CLADmag issue4 2019

Page 5


I N PR A ISE OF V ISIONA R I E S about the serious plight of our planet, we also need visionaries to bring

innovative, fun and positive solutions to


the table, argues Magali Robathan

n this issue we interview Dutch designer and inventor


While we need activists to raise awareness

Daan Roosegaarde. I’ve been following Roosegaarde’s work for many years. I love how he thinks big and uses

technology to come up with fun, original and beautiful projects that raise awareness of climate change and propose solutions for a cleaner and brighter future.

From his sustainable dance floor (which converts the

pressure from people dancing into electricity to power the nightclub’s lighting and DJ booth) to his project that turns air pollution into jewellery, these are ideas that aim to get people talking. We’re living through worrying times,

Bjarke Ingels believes sustainable design should make our lives better

for around 30,000 households in Copenhagen and central heating for 72,000 households

while also offering an exciting new leisure

there’s no doubt about that. We

destination, because, well – why not?

need people like Greta Thunberg to

On a personal level I’m trying to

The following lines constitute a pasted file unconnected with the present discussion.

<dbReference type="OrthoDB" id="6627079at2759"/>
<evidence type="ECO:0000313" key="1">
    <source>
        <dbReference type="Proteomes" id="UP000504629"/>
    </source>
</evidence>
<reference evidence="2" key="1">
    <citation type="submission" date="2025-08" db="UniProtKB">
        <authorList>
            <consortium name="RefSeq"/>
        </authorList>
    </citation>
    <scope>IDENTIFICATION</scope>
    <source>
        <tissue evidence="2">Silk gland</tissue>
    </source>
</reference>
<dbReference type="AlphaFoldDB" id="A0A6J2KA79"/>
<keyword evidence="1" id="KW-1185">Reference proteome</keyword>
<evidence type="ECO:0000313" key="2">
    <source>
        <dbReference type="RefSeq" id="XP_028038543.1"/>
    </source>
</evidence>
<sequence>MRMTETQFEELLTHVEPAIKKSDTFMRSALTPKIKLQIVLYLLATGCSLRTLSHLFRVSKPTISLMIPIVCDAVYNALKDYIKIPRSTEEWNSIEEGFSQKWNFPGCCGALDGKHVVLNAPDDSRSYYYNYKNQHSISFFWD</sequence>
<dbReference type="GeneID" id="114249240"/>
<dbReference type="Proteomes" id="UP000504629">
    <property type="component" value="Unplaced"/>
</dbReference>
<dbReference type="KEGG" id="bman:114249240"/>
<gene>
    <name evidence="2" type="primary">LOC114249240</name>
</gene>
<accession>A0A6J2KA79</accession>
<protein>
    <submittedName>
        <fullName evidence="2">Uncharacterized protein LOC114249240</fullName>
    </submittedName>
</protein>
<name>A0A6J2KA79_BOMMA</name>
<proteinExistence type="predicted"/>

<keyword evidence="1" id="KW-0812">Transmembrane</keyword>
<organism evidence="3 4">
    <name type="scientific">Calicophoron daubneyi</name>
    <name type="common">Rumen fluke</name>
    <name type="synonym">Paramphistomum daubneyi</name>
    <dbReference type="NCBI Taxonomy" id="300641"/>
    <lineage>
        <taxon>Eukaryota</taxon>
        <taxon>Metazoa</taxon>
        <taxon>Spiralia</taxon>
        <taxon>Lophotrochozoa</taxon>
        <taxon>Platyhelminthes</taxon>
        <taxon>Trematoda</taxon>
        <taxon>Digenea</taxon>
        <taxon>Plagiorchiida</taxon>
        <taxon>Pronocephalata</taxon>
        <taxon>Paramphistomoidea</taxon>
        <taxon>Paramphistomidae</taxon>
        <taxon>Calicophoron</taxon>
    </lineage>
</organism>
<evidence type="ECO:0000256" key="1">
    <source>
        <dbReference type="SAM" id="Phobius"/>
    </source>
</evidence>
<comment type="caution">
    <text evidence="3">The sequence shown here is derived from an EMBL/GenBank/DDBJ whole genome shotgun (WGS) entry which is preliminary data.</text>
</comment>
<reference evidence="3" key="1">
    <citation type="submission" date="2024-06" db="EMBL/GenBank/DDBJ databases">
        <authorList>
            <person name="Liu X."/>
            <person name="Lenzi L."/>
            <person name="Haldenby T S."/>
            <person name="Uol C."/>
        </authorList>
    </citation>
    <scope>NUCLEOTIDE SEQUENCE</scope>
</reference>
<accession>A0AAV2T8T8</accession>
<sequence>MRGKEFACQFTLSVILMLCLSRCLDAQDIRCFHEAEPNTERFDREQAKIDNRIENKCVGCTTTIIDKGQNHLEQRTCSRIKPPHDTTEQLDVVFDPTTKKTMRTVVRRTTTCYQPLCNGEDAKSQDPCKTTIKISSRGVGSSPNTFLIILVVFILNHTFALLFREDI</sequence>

highlight the seriousness of the climate

adopt this approach. As a family, we’ve

emergency we’re facing so that we can

pledged to avoid flying as much as

make big changes on governmental

and personal levels, but we also need

people to bring hope and fun and positive

solutions to the table. As Roosegaarde has said

in the past, “We have an obligation to be positive.” “If I didn’t work like this, I’d go crazy

because it’s very confusing how the world is behaving right now,” he tells CLAD.

“We can blame somebody else and sit in a corner waiting

for our leaders to fix things, or we can say we’ve created this

possible. Instead of being sad about the

opportunities this cuts out, we’re thinking

of the new adventures it might bring... a

rail trip to Morocco? More holidays closer to

home? We’ve recently moved house and instead of

ripping out the kitchen and buying mountains of new

things, we’re trying to find ways to adapt what’s already here to our style. Constraints are where creativity really comes into play, and the challenge can be inspiring. Roosegaarde believes Dutch pragmatism comes

situation so let’s design a way out of it. I prefer to spend my

partly from the fact that as a nation they’ve lived

optimistic, and more about seeing that there’s no alternative.”

a serious constraint! “We use design and creative

time and energy on the second scenario. It’s less about being With his concept of ‘hedonistic sustainability,’ BIG

founder Bjarke Ingels argues that sustainable design should improve our lives rather than force us to give up the things we love. On p78 we report on the opening of CopenHill,

where a waste-to-energy plant is providing clean electricity

+44 (0)1462 431385


below sea level for more than 1,000 years. That’s thinking to create our own home, so in a way,

innovation is in the DNA of our landscape,” he says.

All hail the visionaries. We need to bring hope to the future.

Magali Robathan, managing editor, CLAD